How Two Brothers Make Pre-Prohibition-Style Whiskey in Colorado

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Leopold Bros. distillery in Denver is the only distillery making rye whiskey using a method popular before Prohibition: the three-chamber still. “The Three Chamber Rye whiskey is a true unicorn,” says Todd Leopold. “That’s it, there’s only one.”

Leopold’s three-chamber still was made specifically for the distillery eight years ago. According to Leopold, a modern continuous still can produce 200 barrels a day, whereas his three-chamber still only produces two. However, he feels there are added benefits that can’t be captured using modern equipment. “It pulls oils and aromas out of the rye mash that you can’t get using a continuous still — lavender notes and rose notes and all of these big floral flavors and aromas out of the rye,” says Leopold. “It makes it so the whiskey is completely different from any other modern rye whiskey.”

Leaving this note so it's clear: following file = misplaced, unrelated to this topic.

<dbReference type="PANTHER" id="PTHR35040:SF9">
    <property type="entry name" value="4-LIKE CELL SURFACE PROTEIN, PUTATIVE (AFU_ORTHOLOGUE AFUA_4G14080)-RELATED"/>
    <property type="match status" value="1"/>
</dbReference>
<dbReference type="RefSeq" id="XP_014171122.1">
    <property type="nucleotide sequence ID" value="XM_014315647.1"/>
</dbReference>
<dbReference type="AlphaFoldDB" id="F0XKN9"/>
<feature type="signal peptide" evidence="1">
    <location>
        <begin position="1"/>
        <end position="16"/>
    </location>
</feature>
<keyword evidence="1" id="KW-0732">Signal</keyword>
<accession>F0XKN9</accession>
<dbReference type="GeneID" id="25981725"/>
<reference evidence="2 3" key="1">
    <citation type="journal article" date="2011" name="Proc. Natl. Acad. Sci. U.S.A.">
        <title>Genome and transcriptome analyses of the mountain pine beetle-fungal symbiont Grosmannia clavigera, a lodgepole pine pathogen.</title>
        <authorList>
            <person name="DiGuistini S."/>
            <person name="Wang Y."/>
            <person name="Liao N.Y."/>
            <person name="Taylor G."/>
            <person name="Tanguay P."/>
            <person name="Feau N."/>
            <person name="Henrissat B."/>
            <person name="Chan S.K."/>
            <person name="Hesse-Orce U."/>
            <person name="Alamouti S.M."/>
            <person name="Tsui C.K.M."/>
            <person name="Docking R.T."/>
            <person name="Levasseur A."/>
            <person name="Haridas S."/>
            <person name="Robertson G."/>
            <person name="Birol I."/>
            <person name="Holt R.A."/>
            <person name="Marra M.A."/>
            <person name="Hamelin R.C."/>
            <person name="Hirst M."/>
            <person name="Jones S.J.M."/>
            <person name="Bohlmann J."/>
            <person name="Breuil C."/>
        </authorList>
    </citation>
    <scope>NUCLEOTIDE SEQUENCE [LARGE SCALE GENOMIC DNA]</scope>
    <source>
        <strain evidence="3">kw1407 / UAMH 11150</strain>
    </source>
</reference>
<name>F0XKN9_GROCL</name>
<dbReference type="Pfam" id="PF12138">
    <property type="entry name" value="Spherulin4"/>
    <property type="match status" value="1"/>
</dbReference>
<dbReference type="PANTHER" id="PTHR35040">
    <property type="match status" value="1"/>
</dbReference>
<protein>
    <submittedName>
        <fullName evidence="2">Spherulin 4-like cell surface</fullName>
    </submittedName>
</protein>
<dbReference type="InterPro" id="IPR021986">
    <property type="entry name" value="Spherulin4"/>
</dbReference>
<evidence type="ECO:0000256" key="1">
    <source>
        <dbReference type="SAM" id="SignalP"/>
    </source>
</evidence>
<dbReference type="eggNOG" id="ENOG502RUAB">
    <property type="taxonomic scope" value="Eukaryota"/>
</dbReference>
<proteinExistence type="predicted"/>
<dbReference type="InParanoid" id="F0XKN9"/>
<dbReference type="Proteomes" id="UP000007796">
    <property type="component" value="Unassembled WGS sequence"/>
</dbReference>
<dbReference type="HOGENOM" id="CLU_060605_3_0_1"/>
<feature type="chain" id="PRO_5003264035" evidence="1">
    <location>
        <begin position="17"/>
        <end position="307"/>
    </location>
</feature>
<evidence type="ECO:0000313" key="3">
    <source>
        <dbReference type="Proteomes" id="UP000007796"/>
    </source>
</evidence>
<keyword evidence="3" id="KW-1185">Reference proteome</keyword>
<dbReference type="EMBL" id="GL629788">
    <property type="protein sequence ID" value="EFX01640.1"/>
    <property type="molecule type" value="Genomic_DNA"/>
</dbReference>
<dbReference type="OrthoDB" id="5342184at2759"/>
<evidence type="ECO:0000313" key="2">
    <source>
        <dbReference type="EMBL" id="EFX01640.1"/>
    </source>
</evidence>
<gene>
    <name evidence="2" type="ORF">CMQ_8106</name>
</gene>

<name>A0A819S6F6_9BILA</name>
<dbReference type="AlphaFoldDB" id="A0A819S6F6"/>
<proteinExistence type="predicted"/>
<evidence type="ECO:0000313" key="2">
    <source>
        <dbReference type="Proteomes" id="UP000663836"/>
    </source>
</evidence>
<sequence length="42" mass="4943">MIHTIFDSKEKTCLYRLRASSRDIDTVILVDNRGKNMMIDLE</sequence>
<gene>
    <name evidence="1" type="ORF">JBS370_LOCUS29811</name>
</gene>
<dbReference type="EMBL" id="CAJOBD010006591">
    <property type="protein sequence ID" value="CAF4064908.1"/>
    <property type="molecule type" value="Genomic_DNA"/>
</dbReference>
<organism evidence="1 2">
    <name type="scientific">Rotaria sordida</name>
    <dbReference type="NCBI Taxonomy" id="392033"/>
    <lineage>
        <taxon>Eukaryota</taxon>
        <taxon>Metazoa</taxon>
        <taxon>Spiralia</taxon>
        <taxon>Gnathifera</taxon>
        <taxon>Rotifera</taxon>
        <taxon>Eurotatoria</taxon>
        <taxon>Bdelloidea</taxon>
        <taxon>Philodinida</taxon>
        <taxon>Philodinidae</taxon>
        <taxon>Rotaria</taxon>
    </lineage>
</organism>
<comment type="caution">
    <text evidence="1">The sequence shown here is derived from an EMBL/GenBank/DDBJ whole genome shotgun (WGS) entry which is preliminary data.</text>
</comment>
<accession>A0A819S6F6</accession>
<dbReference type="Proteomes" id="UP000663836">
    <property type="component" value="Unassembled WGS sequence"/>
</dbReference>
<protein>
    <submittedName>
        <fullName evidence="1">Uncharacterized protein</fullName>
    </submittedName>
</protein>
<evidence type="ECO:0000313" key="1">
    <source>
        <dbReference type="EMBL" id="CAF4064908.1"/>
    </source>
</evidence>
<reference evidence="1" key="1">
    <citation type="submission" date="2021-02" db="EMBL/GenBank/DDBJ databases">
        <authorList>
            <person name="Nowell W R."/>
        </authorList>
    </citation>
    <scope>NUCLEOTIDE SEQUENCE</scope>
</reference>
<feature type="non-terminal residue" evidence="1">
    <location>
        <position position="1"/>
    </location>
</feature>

The whiskey that they make in the three-chamber still gets aged anywhere from eight to 15 years. Leopold says the changing of the seasons and the sugars from the wood in the barrels all have an effect on the flavor that differentiates this whiskey from others. “I’m aiming for a target on a tree that’s 10 to 15 years out, and when I hit it, it’s incredibly gratifying,” says Leopold.

Watch the full video to see how Leopold uses three-chamber still to make their special brand of rye whiskey.

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